Ectopic pacemaker activity

    • E. 

      Heart block

  • 18. 
    In ventricular muscle, what is the main cause of delayed after-depolarisation?
    • A. 

      Abnormally raised Na+, which causes an influx of ions and triggers abnormal action potentials, causing VT

    • B. 

      Abnormally raised K+, which causes an influx of ions and triggers abnormal action potentials, causing VT

    • C. 

      Abnormally raised Ca2+, which causes an influx of ions and triggers abnormal action potentials, causing VT

    • D. 

      Abnormally low Na+, which causes an efflux of ion and decreases cardiac reactivity, causing bradycardia

    • E. 

      Abnormally low Ca2+, which causes an efflux of ion and decreases cardiac reactivity, causing bradycardia

  • 19. 
    How does re-entry occur?
    • A. 

      The impulse conducted to the atria doesn't die out in surrounding refractory tissue after contraction, and instead re-excites the myocardium

    • B. 

      The impulse in the sinoatrial node doesn't die out in surrounding refractory tissue after contraction, and instead re-excites the myocardium

    • C. 

      The impulse in the sinoatrial node travels through the ventricles and back up to the node again, triggering a premature impulse and sudden contraction

    • D. 

      The impulse conducted to the ventricles doesn't die out in surrounding refractory tissue after contraction, and instead re-excites the myocardium

    • E. 

      The impulse in the atrioventricular node travels through the ventricles and back up to the node again, triggering a premature impulse and sudden contraction

  • 20. 
    Physiologically, why do other cardiac tissues have the ability to take on pacemaker activities?
    • A. 

      It's a safety mechanism, so if the AV node is damaged, pacemaker activity can continue.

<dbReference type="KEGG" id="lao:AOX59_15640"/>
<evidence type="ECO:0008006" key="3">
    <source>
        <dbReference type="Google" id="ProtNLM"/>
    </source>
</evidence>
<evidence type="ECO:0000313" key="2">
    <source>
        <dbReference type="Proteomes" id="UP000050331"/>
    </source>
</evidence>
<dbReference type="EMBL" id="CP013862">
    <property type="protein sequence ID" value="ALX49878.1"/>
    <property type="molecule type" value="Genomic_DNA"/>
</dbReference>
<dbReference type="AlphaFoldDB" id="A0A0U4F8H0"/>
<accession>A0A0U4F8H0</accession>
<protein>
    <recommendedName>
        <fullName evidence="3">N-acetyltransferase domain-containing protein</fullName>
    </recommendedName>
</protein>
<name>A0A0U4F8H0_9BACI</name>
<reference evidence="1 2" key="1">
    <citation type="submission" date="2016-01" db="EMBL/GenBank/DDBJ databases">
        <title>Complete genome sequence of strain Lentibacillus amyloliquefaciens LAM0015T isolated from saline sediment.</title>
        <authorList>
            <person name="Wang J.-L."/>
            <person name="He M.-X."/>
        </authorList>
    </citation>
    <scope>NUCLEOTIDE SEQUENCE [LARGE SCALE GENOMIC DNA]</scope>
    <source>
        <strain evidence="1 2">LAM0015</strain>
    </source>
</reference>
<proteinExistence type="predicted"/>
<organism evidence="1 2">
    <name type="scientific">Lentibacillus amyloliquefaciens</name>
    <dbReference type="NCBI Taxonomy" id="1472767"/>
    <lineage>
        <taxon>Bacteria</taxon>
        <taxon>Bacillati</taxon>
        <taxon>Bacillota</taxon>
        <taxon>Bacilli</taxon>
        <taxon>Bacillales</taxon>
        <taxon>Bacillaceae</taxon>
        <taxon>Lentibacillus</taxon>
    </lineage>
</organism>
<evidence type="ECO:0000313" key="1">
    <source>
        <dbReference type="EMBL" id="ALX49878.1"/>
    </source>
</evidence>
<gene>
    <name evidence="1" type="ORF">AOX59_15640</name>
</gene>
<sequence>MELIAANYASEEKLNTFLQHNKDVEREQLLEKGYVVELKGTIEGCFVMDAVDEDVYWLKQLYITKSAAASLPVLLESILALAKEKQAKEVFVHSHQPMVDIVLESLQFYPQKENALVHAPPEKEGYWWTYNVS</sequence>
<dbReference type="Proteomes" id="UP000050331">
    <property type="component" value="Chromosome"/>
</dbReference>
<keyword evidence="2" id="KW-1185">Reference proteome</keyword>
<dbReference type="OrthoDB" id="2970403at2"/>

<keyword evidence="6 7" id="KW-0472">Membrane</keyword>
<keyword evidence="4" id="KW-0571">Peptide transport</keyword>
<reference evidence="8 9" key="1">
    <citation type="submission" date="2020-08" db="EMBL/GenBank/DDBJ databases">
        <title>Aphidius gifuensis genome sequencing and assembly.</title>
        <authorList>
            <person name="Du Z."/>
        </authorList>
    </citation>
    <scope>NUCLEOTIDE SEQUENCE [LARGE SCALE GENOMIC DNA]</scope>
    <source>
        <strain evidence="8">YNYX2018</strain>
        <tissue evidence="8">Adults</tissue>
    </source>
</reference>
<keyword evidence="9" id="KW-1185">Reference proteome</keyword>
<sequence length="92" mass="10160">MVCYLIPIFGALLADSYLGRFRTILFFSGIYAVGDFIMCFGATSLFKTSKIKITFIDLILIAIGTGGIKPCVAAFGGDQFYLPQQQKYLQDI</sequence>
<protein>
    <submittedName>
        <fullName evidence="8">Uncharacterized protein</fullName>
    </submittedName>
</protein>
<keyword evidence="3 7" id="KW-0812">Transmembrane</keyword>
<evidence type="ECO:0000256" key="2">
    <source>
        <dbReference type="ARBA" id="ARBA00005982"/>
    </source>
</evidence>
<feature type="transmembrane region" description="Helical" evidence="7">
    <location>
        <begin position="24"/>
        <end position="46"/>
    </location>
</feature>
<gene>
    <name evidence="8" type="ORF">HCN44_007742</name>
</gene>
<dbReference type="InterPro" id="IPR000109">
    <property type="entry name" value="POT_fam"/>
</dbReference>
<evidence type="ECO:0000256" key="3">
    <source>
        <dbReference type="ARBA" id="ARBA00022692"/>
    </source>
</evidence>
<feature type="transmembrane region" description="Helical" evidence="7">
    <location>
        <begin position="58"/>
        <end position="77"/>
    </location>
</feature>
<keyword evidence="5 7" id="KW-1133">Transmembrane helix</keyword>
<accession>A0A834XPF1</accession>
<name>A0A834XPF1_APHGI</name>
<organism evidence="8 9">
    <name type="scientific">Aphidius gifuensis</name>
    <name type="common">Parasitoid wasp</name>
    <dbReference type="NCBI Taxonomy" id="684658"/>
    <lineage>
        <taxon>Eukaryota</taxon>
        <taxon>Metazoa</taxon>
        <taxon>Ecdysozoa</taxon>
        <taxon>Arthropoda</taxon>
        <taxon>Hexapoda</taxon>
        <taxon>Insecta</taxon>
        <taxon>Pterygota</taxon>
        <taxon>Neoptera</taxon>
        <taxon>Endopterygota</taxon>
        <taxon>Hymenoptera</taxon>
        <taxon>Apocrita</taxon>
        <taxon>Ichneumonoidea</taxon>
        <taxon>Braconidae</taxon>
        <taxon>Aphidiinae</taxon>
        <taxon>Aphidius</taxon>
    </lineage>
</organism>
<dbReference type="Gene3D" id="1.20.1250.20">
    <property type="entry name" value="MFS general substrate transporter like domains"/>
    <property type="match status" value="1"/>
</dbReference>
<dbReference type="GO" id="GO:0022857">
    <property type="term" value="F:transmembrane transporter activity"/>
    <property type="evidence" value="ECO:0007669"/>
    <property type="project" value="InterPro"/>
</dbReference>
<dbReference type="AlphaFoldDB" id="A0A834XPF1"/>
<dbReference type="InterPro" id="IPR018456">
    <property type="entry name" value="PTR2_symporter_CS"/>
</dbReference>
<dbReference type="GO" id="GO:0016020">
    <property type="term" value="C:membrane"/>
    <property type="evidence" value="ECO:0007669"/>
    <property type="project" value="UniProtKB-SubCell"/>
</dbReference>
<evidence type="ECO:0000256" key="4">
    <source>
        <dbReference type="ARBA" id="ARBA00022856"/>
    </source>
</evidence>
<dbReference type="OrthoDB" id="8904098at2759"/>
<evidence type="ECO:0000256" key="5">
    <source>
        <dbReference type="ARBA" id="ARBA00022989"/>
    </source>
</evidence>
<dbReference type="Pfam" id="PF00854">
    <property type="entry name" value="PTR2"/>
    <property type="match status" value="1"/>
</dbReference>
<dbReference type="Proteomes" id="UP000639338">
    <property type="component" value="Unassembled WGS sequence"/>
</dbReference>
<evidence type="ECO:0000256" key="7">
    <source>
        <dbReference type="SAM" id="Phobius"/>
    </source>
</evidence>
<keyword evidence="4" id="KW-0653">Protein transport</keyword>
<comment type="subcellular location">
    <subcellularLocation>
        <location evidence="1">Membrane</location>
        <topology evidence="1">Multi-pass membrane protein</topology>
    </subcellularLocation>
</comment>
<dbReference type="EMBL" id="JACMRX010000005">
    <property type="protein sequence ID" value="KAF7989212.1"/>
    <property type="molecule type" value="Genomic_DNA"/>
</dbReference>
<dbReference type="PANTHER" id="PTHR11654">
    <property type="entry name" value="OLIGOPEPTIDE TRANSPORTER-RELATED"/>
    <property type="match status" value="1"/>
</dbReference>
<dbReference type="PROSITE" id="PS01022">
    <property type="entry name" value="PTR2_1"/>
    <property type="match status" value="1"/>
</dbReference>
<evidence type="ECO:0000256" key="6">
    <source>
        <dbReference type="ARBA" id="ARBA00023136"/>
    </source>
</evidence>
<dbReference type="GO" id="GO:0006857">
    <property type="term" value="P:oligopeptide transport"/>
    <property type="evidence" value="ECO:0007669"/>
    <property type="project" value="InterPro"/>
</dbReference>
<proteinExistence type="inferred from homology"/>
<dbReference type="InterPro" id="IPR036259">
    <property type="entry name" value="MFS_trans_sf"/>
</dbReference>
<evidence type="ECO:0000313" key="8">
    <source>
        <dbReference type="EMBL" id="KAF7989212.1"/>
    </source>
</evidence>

• B. 

      It's a safety mechanism, so if the SA node is damaged, pacemaker activity can continue.

    • C. 

      It's a safety mechanism, so if the purkinje fibres are damaged, contractile activity can continue.

    • D. 

      It's additional contractility, so if increased volume load occurs, more tissue can contract to cope with the increased demand

    • E. 

      It's additional pacemaking, so if increased volume load occurs, more tissue can contract to cope with the increased demand

  • 21. 
    What is the problem with ectopic pacemakers?
    • A. 

      If they don't fire, can cause bradycardias

    • B. 

      If they're inappropriately firing, can cause bradycardias

    • C. 

      If they don't fire, can cause tacchyarrhythmias

    • D. 

      If they're in the wrong place, can interfere with valvular function

    • E. 

      If they're inappropriately firing, can cause tacchyarrhythmias

  • 22. 
    What triggers heart block, and what is the consequence?
    • A. 

      Fibrous or ischaemic damage to the conducting system (usually SA node)

    • B. 

      Atria and ventricles firing independently of each other, with atria supplied by ectopic pacemakers

    • C. 

      Fibrous or ischaemic damage to the conducting system (usually AV node)

    • D. 

      Atria and ventricles firing independently of each other, with ventricles supplied by ectopic pacemakers

    • E. 

      Dilatation of the chambers obliterates the conducting system, causing heart failure

  • 23. 
    What is the sequence of conduction through the heart?
    • A. 

      SA node - atrium - AV node - purkinje fibres - ventricle

    • B. 

      SA node - purkinje fibres - AV node - atrium - ventricle

    • C. 

      AV node - purkinje fibres - atrium - SA node - ventricle

    • D. 

      Ventricle - AV node - purkinje fibres - atrium - SA node

    • E. 

      Atrium - SA node - purkinje fibres - AV node - ventricle

  • 24. 
    How is delayed after-depolarisation mediated?
    • A. 

      High calcium causes influx of ions into the cell transiently, which increases the normal after-depolarisation waves (can be seen as peaked T waves)

    • B. 

      Can be caused by cardiac glycosides, NA or phosphodiestesterase inhibitors that increase intracellular calcium

    • C. 

      Mediated by high levels of extracellular calcium

    • D. 

      Increased normal after-depolarisation waves trigger a repetitive discharge and contraction that is independent of pacemaker stimulus

    • E. 

      Can occur in the non-pacemaker cells of the heart.

  • 25. 
    What intrinsically influences myocardial contractility and pulse pressure?
    • A. 

      Binding rates of ATP to actin and myosin fibres

    • B. 

      Troponin, to which Ca2+ binds and triggers a conformational change